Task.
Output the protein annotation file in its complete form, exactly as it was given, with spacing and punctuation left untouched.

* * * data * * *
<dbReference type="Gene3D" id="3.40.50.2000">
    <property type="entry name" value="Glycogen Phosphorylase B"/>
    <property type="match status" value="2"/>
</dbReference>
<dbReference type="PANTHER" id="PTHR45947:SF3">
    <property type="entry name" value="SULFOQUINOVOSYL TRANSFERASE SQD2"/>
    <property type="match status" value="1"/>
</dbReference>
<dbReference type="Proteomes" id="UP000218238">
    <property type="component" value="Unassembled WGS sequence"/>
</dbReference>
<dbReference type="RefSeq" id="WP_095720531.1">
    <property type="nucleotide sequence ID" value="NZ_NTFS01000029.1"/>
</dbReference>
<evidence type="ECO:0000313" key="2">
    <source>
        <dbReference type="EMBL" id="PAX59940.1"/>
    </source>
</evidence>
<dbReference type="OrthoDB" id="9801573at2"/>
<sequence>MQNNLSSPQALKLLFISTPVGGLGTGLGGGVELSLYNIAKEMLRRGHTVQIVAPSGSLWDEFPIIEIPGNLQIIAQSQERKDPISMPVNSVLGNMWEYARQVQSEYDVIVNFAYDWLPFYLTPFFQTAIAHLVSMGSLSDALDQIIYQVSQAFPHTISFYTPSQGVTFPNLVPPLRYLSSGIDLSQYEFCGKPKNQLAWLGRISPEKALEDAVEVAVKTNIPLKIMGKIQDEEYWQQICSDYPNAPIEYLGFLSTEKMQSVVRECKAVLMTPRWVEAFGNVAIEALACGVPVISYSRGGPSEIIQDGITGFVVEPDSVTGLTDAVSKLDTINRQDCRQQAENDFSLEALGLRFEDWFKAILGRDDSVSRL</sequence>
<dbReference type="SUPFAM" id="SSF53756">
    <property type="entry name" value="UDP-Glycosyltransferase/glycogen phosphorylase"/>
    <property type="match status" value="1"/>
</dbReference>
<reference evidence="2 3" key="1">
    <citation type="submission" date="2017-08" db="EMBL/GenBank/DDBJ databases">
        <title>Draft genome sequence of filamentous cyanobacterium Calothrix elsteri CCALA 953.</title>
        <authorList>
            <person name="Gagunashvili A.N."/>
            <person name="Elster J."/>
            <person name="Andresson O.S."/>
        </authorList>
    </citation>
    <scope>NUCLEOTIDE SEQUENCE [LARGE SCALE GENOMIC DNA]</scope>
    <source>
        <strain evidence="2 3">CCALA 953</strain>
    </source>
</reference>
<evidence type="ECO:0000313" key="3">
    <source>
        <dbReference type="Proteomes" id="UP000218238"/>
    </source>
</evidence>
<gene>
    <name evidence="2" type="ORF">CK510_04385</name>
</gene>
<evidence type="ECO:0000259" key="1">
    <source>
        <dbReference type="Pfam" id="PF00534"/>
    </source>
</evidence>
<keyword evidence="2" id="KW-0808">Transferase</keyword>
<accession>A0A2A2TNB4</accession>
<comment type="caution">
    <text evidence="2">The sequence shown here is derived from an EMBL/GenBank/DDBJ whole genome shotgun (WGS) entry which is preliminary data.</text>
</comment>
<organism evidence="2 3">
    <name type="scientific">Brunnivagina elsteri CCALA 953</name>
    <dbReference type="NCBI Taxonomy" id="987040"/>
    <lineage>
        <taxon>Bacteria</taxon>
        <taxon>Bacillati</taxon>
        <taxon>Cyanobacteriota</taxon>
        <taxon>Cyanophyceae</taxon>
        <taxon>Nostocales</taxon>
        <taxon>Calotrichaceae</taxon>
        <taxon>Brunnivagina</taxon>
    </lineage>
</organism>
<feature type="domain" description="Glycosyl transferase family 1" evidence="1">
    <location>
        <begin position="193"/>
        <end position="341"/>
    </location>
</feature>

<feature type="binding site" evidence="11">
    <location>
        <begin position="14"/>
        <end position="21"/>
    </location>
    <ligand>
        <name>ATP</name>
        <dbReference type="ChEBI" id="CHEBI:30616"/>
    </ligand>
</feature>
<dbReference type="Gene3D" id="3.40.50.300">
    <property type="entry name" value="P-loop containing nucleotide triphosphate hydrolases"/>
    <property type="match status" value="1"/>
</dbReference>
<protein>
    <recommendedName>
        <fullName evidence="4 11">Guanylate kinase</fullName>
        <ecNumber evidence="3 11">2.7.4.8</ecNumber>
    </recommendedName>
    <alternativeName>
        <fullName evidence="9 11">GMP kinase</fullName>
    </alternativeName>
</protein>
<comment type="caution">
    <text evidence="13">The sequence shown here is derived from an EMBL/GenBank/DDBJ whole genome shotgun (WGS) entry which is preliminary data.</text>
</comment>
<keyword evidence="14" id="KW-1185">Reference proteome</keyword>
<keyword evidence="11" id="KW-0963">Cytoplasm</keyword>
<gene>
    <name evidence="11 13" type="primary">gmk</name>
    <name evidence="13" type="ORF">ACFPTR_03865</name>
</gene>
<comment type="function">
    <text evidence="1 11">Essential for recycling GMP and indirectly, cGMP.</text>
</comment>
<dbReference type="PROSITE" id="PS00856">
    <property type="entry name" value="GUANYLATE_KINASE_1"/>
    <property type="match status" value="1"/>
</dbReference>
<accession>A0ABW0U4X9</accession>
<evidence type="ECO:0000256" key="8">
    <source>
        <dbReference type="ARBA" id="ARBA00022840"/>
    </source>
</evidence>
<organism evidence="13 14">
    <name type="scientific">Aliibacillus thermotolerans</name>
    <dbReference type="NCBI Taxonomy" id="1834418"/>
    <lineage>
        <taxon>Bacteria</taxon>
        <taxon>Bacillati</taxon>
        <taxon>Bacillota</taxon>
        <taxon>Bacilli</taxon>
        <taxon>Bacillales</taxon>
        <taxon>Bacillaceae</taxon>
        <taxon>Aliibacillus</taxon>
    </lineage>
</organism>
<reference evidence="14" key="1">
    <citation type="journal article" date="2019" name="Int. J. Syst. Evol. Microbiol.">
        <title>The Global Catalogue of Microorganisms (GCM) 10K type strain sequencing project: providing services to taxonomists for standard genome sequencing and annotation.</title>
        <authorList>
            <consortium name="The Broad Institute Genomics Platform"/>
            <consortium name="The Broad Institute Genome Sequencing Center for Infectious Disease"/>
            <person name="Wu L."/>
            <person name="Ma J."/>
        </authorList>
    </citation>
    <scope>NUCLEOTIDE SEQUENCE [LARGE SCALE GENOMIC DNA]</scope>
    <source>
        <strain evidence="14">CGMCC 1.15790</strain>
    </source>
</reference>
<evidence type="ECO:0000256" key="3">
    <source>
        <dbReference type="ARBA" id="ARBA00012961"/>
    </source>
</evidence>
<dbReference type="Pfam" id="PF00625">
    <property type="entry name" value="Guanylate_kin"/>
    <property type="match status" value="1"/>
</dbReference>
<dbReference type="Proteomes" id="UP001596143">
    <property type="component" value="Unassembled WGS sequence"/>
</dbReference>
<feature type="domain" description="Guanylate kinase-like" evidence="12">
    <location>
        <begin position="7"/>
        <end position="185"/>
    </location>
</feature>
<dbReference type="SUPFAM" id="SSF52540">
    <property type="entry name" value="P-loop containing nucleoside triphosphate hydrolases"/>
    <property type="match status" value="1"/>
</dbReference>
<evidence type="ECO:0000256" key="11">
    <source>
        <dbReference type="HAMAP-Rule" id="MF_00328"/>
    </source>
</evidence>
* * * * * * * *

<dbReference type="Gene3D" id="3.40.50.2000">
    <property type="entry name" value="Glycogen Phosphorylase B"/>
    <property type="match status" value="2"/>
</dbReference>
<dbReference type="PANTHER" id="PTHR45947:SF3">
    <property type="entry name" value="SULFOQUINOVOSYL TRANSFERASE SQD2"/>
    <property type="match status" value="1"/>
</dbReference>
<dbReference type="Proteomes" id="UP000218238">
    <property type="component" value="Unassembled WGS sequence"/>
</dbReference>
<dbReference type="RefSeq" id="WP_095720531.1">
    <property type="nucleotide sequence ID" value="NZ_NTFS01000029.1"/>
</dbReference>
<evidence type="ECO:0000313" key="2">
    <source>
        <dbReference type="EMBL" id="PAX59940.1"/>
    </source>
</evidence>
<dbReference type="OrthoDB" id="9801573at2"/>
<sequence>MQNNLSSPQALKLLFISTPVGGLGTGLGGGVELSLYNIAKEMLRRGHTVQIVAPSGSLWDEFPIIEIPGNLQIIAQSQERKDPISMPVNSVLGNMWEYARQVQSEYDVIVNFAYDWLPFYLTPFFQTAIAHLVSMGSLSDALDQIIYQVSQAFPHTISFYTPSQGVTFPNLVPPLRYLSSGIDLSQYEFCGKPKNQLAWLGRISPEKALEDAVEVAVKTNIPLKIMGKIQDEEYWQQICSDYPNAPIEYLGFLSTEKMQSVVRECKAVLMTPRWVEAFGNVAIEALACGVPVISYSRGGPSEIIQDGITGFVVEPDSVTGLTDAVSKLDTINRQDCRQQAENDFSLEALGLRFEDWFKAILGRDDSVSRL</sequence>
<dbReference type="SUPFAM" id="SSF53756">
    <property type="entry name" value="UDP-Glycosyltransferase/glycogen phosphorylase"/>
    <property type="match status" value="1"/>
</dbReference>
<reference evidence="2 3" key="1">
    <citation type="submission" date="2017-08" db="EMBL/GenBank/DDBJ databases">
        <title>Draft genome sequence of filamentous cyanobacterium Calothrix elsteri CCALA 953.</title>
        <authorList>
            <person name="Gagunashvili A.N."/>
            <person name="Elster J."/>
            <person name="Andresson O.S."/>
        </authorList>
    </citation>
    <scope>NUCLEOTIDE SEQUENCE [LARGE SCALE GENOMIC DNA]</scope>
    <source>
        <strain evidence="2 3">CCALA 953</strain>
    </source>
</reference>
<evidence type="ECO:0000313" key="3">
    <source>
        <dbReference type="Proteomes" id="UP000218238"/>
    </source>
</evidence>
<gene>
    <name evidence="2" type="ORF">CK510_04385</name>
</gene>
<evidence type="ECO:0000259" key="1">
    <source>
        <dbReference type="Pfam" id="PF00534"/>
    </source>
</evidence>
<keyword evidence="2" id="KW-0808">Transferase</keyword>
<accession>A0A2A2TNB4</accession>
<comment type="caution">
    <text evidence="2">The sequence shown here is derived from an EMBL/GenBank/DDBJ whole genome shotgun (WGS) entry which is preliminary data.</text>
</comment>
<organism evidence="2 3">
    <name type="scientific">Brunnivagina elsteri CCALA 953</name>
    <dbReference type="NCBI Taxonomy" id="987040"/>
    <lineage>
        <taxon>Bacteria</taxon>
        <taxon>Bacillati</taxon>
        <taxon>Cyanobacteriota</taxon>
        <taxon>Cyanophyceae</taxon>
        <taxon>Nostocales</taxon>
        <taxon>Calotrichaceae</taxon>
        <taxon>Brunnivagina</taxon>
    </lineage>
</organism>
<feature type="domain" description="Glycosyl transferase family 1" evidence="1">
    <location>
        <begin position="193"/>
        <end position="341"/>
    </location>
</feature>

<feature type="binding site" evidence="11">
    <location>
        <begin position="14"/>
        <end position="21"/>
    </location>
    <ligand>
        <name>ATP</name>
        <dbReference type="ChEBI" id="CHEBI:30616"/>
    </ligand>
</feature>
<dbReference type="Gene3D" id="3.40.50.300">
    <property type="entry name" value="P-loop containing nucleotide triphosphate hydrolases"/>
    <property type="match status" value="1"/>
</dbReference>
<protein>
    <recommendedName>
        <fullName evidence="4 11">Guanylate kinase</fullName>
        <ecNumber evidence="3 11">2.7.4.8</ecNumber>
    </recommendedName>
    <alternativeName>
        <fullName evidence="9 11">GMP kinase</fullName>
    </alternativeName>
</protein>
<comment type="caution">
    <text evidence="13">The sequence shown here is derived from an EMBL/GenBank/DDBJ whole genome shotgun (WGS) entry which is preliminary data.</text>
</comment>
<keyword evidence="14" id="KW-1185">Reference proteome</keyword>
<keyword evidence="11" id="KW-0963">Cytoplasm</keyword>
<gene>
    <name evidence="11 13" type="primary">gmk</name>
    <name evidence="13" type="ORF">ACFPTR_03865</name>
</gene>
<comment type="function">
    <text evidence="1 11">Essential for recycling GMP and indirectly, cGMP.</text>
</comment>
<dbReference type="PROSITE" id="PS00856">
    <property type="entry name" value="GUANYLATE_KINASE_1"/>
    <property type="match status" value="1"/>
</dbReference>
<accession>A0ABW0U4X9</accession>
<evidence type="ECO:0000256" key="8">
    <source>
        <dbReference type="ARBA" id="ARBA00022840"/>
    </source>
</evidence>
<organism evidence="13 14">
    <name type="scientific">Aliibacillus thermotolerans</name>
    <dbReference type="NCBI Taxonomy" id="1834418"/>
    <lineage>
        <taxon>Bacteria</taxon>
        <taxon>Bacillati</taxon>
        <taxon>Bacillota</taxon>
        <taxon>Bacilli</taxon>
        <taxon>Bacillales</taxon>
        <taxon>Bacillaceae</taxon>
        <taxon>Aliibacillus</taxon>
    </lineage>
</organism>
<reference evidence="14" key="1">
    <citation type="journal article" date="2019" name="Int. J. Syst. Evol. Microbiol.">
        <title>The Global Catalogue of Microorganisms (GCM) 10K type strain sequencing project: providing services to taxonomists for standard genome sequencing and annotation.</title>
        <authorList>
            <consortium name="The Broad Institute Genomics Platform"/>
            <consortium name="The Broad Institute Genome Sequencing Center for Infectious Disease"/>
            <person name="Wu L."/>
            <person name="Ma J."/>
        </authorList>
    </citation>
    <scope>NUCLEOTIDE SEQUENCE [LARGE SCALE GENOMIC DNA]</scope>
    <source>
        <strain evidence="14">CGMCC 1.15790</strain>
    </source>
</reference>
<evidence type="ECO:0000256" key="3">
    <source>
        <dbReference type="ARBA" id="ARBA00012961"/>
    </source>
</evidence>
<dbReference type="Pfam" id="PF00625">
    <property type="entry name" value="Guanylate_kin"/>
    <property type="match status" value="1"/>
</dbReference>
<dbReference type="Proteomes" id="UP001596143">
    <property type="component" value="Unassembled WGS sequence"/>
</dbReference>
<feature type="domain" description="Guanylate kinase-like" evidence="12">
    <location>
        <begin position="7"/>
        <end position="185"/>
    </location>
</feature>
<dbReference type="SUPFAM" id="SSF52540">
    <property type="entry name" value="P-loop containing nucleoside triphosphate hydrolases"/>
    <property type="match status" value="1"/>
</dbReference>
<evidence type="ECO:0000256" key="11">
    <source>
        <dbReference type="HAMAP-Rule" id="MF_00328"/>
    </source>
</evidence>